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FEATURE6 April 2016

Energy policy turns to technology and ‘nudge’

Behavioural economics Energy Features UK

How the campaign for smart meter roll-out, Smart Energy GB, has used behavioural science to encourage householders to adopt smart meters as part of their energy use. 

Using science to inform policy and influence human action isn’t a new idea. It’s arguably been going on since the dawn of civilisation and the invention of government. What is new, however, is the interaction of computer technology, data and behaviour. Here, we are only just beginning to unlock incredible potential. And nowhere is this potential greater, perhaps, than in the field of energy. 

Smart Energy GB, the campaign for smart meter roll-out, recently held a behavioural change summit Energising Consumers which brought together leading experts BIT’s David Halpern and economist and journalist Tim Harford, with a contribution from President Obama’s behavioural science team at the White House.

Changing behaviour around home energy use has been a thorny policy challenge for as long as any of us can remember. As a nation, we certainly need to make more efficient use of the power we generate and reduce emissions. Households need to be empowered to save gas and electricity to cut their energy bills.

But standard economic incentives (cost and price) have less effect than we might imagine when it comes to switching to a cheaper supplier or reducing kilowatt hours. Energy isn’t a consumer product in the conventional sense. We don’t buy energy for its own sake but for what it can deliver: heat, light, TV, video games and transport.

Energy always seems to be one step removed from the things we actually care about and enjoy. In itself, energy isn’t particularly interesting or fun. Technology is now available, however, to encourage us all to engage a little more and, crucially, to act.

Over the coming years, every home in Britain will be offered a smart meter. These meters will come with displays which show household energy use in pounds and pence. Smart Energy GB has been investigating what form smart ‘nudges’ could take in empowering people.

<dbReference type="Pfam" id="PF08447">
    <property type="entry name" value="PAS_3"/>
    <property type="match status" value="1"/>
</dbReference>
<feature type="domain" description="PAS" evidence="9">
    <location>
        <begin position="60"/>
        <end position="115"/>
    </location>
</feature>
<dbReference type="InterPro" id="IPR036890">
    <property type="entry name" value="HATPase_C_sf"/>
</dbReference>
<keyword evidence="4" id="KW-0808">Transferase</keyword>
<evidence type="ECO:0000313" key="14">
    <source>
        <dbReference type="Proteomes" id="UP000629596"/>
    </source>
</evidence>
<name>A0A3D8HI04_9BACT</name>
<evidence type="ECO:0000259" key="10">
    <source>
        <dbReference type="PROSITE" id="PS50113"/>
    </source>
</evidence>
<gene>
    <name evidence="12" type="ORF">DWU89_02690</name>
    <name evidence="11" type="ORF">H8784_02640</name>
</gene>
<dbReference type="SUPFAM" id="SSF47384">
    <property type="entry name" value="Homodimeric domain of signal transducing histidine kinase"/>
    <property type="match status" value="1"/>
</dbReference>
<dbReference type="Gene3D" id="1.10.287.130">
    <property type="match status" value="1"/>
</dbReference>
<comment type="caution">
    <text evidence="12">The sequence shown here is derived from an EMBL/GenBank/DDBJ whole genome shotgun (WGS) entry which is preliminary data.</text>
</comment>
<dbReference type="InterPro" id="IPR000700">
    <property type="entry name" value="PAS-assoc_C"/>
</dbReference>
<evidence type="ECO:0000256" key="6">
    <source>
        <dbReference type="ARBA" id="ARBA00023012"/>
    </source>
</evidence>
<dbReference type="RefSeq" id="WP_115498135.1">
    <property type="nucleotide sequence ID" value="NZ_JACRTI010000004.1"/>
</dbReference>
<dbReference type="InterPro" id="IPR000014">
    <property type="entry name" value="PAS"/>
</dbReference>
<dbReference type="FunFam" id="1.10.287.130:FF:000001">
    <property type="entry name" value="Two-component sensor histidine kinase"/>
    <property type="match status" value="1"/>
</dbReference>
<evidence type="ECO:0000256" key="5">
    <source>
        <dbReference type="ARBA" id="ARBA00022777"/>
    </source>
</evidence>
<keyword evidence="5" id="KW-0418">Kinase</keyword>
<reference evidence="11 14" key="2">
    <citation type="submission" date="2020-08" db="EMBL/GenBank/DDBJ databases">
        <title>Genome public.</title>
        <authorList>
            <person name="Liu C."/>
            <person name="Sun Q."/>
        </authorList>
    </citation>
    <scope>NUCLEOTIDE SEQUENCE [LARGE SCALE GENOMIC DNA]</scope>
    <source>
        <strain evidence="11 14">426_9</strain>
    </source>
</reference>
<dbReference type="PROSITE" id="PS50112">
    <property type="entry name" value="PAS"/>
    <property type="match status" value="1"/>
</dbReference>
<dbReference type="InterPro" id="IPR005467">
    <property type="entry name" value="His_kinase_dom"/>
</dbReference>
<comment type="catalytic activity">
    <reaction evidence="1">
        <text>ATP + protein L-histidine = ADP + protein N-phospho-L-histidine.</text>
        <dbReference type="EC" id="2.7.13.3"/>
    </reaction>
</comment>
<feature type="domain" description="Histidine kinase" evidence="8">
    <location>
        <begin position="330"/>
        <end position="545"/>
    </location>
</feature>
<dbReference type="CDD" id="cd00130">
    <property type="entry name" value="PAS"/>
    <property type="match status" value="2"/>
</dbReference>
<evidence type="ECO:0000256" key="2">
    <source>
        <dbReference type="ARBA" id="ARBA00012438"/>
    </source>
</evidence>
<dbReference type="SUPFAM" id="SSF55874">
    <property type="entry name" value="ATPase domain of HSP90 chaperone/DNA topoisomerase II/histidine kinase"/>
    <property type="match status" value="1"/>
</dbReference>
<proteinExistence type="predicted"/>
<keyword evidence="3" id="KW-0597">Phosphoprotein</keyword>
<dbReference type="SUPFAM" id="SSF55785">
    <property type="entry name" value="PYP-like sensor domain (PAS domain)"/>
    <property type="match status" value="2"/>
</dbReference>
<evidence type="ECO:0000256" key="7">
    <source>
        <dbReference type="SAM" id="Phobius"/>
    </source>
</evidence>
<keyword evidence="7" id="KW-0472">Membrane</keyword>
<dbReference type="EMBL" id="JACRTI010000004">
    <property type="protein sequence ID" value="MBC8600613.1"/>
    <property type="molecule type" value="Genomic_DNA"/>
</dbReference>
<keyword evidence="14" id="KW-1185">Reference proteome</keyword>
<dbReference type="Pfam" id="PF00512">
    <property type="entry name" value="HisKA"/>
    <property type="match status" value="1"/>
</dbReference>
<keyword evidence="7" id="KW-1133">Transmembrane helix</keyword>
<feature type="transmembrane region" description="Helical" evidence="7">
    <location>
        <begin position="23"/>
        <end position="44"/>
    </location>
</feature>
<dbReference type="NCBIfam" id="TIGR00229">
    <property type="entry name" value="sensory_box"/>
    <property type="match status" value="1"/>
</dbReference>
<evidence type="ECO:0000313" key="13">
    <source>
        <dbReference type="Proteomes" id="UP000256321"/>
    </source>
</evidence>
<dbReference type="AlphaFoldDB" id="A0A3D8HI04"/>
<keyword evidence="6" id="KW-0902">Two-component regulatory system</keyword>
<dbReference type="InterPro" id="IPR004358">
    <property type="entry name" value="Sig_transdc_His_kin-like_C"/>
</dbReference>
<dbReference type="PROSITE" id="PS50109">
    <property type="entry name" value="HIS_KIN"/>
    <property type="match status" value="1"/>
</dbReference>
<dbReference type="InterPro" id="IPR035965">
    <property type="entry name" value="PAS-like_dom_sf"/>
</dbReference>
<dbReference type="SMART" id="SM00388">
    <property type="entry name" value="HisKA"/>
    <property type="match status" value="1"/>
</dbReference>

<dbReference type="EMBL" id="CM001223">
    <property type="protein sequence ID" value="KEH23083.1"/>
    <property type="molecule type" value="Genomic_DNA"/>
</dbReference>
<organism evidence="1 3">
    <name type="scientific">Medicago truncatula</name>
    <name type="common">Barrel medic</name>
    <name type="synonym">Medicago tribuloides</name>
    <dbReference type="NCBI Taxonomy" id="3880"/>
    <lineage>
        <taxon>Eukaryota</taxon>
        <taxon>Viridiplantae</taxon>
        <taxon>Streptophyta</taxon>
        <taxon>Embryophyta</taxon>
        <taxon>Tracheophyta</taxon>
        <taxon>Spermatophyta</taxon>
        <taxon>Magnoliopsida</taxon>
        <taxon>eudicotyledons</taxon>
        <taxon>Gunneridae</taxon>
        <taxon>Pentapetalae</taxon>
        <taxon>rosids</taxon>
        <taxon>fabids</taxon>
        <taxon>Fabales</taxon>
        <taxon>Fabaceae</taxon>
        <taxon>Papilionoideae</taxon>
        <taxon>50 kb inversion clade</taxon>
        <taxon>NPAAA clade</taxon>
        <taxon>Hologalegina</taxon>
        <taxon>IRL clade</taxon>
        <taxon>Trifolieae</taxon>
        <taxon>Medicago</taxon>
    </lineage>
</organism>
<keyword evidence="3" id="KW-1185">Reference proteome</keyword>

David Halpern, head of the Behavioural Insights Team, told us that policy sometimes uses the E.A.S.T. formula for successful interventions: easy, attractive, social & timing.

  • EASY – smart meters must make energy use easy to understand showing an accurate and up to date bill in pounds and pence.
  • ATTRACTIVE – the design of the smart meter displays can be attractive (and will evolve over time). The data from smart meters could even be used playfully and turned into games that can involve the whole family in energy use.
  • SOCIAL – we know that social norms can change behaviour around energy use. If we’re told that people in our town or street are saving up to £X on energy, we are much more likely to act to change our own use. Smart meter data open up this potential.
  • TIMING – behaviour change policy works best when the timing is right at the correct moment in an individual’s life. When moving house or doing up your home, you’ll be much more receptive to energy saving messages. 

Eventually, the technology will be clever enough to understand better what makes people tick and how we live our lives in our diverse nation.

But in the meantime, the smart meter roll-out gives us the opportunity to test and refine many different theories – bringing us ever closer to a world where consumers are truly energised.

Claire Maugham is director of policy and communications at Smart Energy GB

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